Jason: What I was surprised at too, because I was asked about robo-advisors recently and I went and I did some research on their fees expecting to see these really low fee structures, and I was surprised, Bob, that the fees actually, the fees that we charge people are right in line with what these robo-advisors do. I think they’ve just done a good job of marketing this idea. It’s important to understand that re-balancing a portfolio or allocating assets between non-qualified and retirement accounts, that is not the same as creating a year-by-year cash flow plan. That’s not the same as creating a retirement plan. That’s not the same as maximizing Social Security and building that into the plan. That’s not the same as understanding the tax implications of these different decisions.
I mean, there’s just so many go pieces that go into re-balancing a portfolio. The fee structure I found, they really range anywhere from 35 basis points to 1% for most of them. Again, I think a lot of advisors out there, real people, humans, are actually doing a lot more number crunching and brain work applying it to a retirement plan than just re-balancing a portfolio.
Bob: I have a family member who’s got a retirement plan with a large provider, and he just looks at the number that just says, “Well, if I just work this long, I’ll have this much income,” but he doesn’t know what that means, but that’s how he’s planning his retirement. “I’m going to work till this says I have enough income.” What’s that income based on? That provider doesn’t provide somebody to talk to necessarily or will help you plan. They’re not even in that business, but they’re putting a number out there to give people confidence, but what does that mean? Does that mean if my money’s invested and I’m averaging 6% a year, what happens if the market drops 15% the year I retire?
Jason: Yeah, some of those 401k calculators, you really got to be very careful with. Because I saw one the other day, they were estimating Social Security benefits to be a certain amount, and the person wasn’t even eligible for Social Security yet. They’re saying that they’re going to have this much Social Security income and they’re not even eligible for it, well that’s not going to work. There was another instance again, one of these retirement 401k calculators, and there’s all these disclosures on there but nobody pays attention to the disclosures. They just look at like you say, that cash flow number, and sometimes those things can be way off track, so you’ve got to be careful with that.
That again, is a computer feeding you information, and the information that the computer has isn’t accurate, it’s not correct. Just be careful there.
Bob: Well, and the temptation is, what they’ll do is they’ll ask you how you feel about risk, and then they’ll create a portfolio for you which is probably one of five or six generic portfolios. That doesn’t address making sure your money doesn’t run out over a lifetime, it just says, “Here’s how you feel about risk, here’s how we’re going to invest.” Here’s the question I pose to people saying, “Well you know, historically if you did this, you’d be just fine.” My question is, “Then why isn’t there a company who says, ‘Yes, and we believe that so much that we will guarantee an income adjusted for inflation for the rest of your life in writing.'”
Jason: Well there are, there are insurance companies that will give you a guaranteed adjusted contractually.
Bob: These companies that are investing in the market, most of them will say, “You’re going to be just fine,” but they’re not going to guarantee it, because they know that there’s a potential that you may run out of money. You may have a lot, you may run out, but we need to kind of narrow that gap.
Jason: Yeah, absolutely. Here’s the next one. Now remember, you’re listening to episode 117, and this is a question I ask almost every single person I talk to at the end of our first hour together. I say, “If there were one thing that we could accomplish by spending a couple of hours together, what’s the most important thing you get out of our time together?” Here’s another one, it says, I asked that question and the person, they only had one word response, they said, “Trust.” Now that was good, but then I was listening to another one of these interviews, and this is what they said.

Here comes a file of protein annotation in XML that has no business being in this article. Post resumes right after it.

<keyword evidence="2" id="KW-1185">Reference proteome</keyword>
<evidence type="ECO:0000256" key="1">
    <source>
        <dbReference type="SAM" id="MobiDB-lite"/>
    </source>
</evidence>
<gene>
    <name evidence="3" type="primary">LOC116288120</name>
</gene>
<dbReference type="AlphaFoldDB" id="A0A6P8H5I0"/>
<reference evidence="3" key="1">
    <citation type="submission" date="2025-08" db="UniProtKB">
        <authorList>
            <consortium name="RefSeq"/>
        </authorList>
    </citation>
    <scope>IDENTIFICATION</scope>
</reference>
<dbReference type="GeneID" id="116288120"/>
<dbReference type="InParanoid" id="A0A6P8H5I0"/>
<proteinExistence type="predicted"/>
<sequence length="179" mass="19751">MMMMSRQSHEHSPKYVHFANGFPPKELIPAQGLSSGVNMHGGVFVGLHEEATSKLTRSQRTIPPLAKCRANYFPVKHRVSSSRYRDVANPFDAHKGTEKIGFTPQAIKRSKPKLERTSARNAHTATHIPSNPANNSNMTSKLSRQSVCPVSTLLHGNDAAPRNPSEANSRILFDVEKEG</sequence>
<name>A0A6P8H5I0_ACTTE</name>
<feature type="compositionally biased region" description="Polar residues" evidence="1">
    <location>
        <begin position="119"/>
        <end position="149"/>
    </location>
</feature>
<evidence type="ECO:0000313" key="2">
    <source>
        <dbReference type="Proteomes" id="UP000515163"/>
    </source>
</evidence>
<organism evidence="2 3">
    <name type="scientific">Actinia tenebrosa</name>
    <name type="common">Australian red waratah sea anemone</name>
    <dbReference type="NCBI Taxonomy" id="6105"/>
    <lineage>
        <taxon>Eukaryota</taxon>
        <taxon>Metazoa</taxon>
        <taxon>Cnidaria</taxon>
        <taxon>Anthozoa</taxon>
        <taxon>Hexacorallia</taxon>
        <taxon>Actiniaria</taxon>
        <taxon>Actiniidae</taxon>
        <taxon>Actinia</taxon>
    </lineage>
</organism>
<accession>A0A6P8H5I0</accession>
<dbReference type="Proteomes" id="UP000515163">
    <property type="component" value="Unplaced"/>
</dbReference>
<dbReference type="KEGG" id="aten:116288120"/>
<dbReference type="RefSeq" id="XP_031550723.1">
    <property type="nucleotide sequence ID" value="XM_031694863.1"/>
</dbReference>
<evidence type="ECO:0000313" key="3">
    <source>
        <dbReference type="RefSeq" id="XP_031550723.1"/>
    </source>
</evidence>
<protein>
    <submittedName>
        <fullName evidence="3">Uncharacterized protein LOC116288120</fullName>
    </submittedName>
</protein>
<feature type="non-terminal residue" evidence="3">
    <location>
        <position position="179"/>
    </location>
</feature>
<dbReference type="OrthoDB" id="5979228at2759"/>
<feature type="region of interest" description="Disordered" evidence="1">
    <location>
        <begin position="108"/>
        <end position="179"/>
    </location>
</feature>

They said, “We know that we are going to have to put our trust into somebody to help us manage our investments properly, make it simpler for us to have it managed through one point rather than multiple points.” In two different instances, that word “trust” came up, and we’ve got to address that, Bob, because there’s not a lot of trust in the financial services arena. I wish there were more, but unfortunately there’s not. We’ve got to talk about why there is a lack of trust in the first place. Why do people have that sense of they just can’t trust people that work in our industry?
Then the other piece to this is specifically this idea of having one point of contract rather than multiple things all over the place. Let’s talk about that, why do you think there’s this distrust for financial services?
Bob: Well, I think people think they’re going to be sold something or get ripped off. I read a study that said 44% of people don’t pursue a financial advisor because of the fear, they’re afraid they’re going to be sold something or get stuck into something or get ripped off, or that that person’s going to do it based upon his or her own pockets. I know that that’s true to a certain extent, though the vast majority of financial advisors have integrity and do things based upon the client’s needs.
I think it becomes really important to have an advisor that you trust that has the knowledge and experience and has the skills to do all the things that they need to do to really provide you a thorough, complete plan. The goal is to make sure that you don’t run out of money in retirement if you live a long life.
Jason: Then there are people like Bernie Madoff, high profile ponzi scheme, hurt a lot of people. I remember one of my clients came in and they like to watch a show on TV at night called American Greed. I’ve never seen American Greed, but my understanding is that there’s all these people that get caught up in these different schemes or scams of some sort. There’s that distrust that people watch this TV show and they think, “Oh, everybody must be operating like that,” and then we all know somebody that’s been hurt by somebody that was running some kind of illegal scheme.